If you have read more than two of my posts, you will know already that I am not much given to poetry (literally or metaphorically) nor flowery-sweet expression (except perhaps when discussing the culinary merits of maple syrup vs golden syrup, treacle vs molasses). When I do occasionally wax lyrical – about particularly luscious basil, or rose petals fresh from the garden of my younger sister, Kathryn – it is definitely a bit of a shock to my system!
So forgive me when I say that for me, breakfast is the little resurrection that happens every day. Yesterday is gone forever, today is a whole new start, a little resurrection on the path of life – every day brings a fresh opportunity to do your best to be a good person and live happily.
No surprise, then, that since leaving school days behind with their signature of hurried cold cereal, I have more often thought back to when Mum made pancakes or donuts as a treat when I was very small, or to the little extras squeezed out of a tight budget, such as toast topped with a scrape of cream skimmed off the milk in the days before homogenised milk was the norm (yes, I know – I was born around the time of the last ice age!). Perhaps that is why I think the all-day breakfast might be the greatest invention of modern times – certainly, my love affair with good coffee is closely linked to breakfast-as-aromatherapy while I restart, reboot, and just keep going.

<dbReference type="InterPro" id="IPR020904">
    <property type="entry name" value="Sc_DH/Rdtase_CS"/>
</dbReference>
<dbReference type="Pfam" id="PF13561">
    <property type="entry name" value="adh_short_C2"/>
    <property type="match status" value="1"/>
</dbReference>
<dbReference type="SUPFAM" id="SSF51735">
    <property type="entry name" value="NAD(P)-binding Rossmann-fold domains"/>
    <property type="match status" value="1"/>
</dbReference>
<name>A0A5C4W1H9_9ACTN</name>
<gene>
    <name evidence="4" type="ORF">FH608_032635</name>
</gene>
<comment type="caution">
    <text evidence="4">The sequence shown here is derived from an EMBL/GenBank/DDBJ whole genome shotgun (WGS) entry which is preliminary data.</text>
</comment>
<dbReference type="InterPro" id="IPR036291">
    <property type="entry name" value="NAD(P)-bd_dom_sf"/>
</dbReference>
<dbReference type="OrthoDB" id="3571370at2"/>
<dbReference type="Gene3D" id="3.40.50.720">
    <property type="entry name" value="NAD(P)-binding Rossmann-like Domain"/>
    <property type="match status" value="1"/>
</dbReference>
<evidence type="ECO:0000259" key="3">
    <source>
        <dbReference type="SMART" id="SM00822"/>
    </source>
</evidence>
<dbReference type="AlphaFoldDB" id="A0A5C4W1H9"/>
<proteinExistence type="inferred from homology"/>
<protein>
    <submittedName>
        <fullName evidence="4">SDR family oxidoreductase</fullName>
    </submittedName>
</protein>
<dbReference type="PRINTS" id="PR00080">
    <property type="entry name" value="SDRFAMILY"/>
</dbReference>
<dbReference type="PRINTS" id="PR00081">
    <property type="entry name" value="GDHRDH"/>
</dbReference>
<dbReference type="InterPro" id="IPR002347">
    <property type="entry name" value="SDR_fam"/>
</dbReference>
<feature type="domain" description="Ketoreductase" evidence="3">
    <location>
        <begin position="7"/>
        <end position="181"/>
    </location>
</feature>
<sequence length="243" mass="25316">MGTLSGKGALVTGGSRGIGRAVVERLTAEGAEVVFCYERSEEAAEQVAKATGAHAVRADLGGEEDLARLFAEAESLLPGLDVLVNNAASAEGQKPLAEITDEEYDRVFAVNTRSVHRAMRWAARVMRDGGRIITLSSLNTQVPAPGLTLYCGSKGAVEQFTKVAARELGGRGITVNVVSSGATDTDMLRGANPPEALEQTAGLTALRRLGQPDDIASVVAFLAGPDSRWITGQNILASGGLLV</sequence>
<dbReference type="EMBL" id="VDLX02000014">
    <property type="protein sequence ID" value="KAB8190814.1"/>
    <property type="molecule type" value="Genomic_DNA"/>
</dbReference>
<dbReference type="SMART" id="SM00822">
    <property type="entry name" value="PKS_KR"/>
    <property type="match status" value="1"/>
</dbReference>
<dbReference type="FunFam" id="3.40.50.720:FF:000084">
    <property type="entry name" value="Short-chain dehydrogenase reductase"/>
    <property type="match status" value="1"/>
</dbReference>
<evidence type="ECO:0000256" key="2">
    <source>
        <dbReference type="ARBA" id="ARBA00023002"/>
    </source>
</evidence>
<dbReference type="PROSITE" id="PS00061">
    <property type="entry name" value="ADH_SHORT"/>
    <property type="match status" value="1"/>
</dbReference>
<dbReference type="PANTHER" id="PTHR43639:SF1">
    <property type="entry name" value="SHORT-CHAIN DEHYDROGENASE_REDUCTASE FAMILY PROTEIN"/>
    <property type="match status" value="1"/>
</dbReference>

So for the next several weeks, as we head towards the great restart celebrations of Easter, I’ll feature one of the approaches to breakfast that I love, starting on Monday next with an Italian thought – Subito presto! (literally, immediately, soon!) for those days when we are on the run, and leading to Sunday on Orthodox Easter Sunday 8th April, with a Spanish thought Cuando una puerta se cierra, ciento se abren (when one door closes, a hundred open) to give due oxygen to a more contemplative moment at breakfast.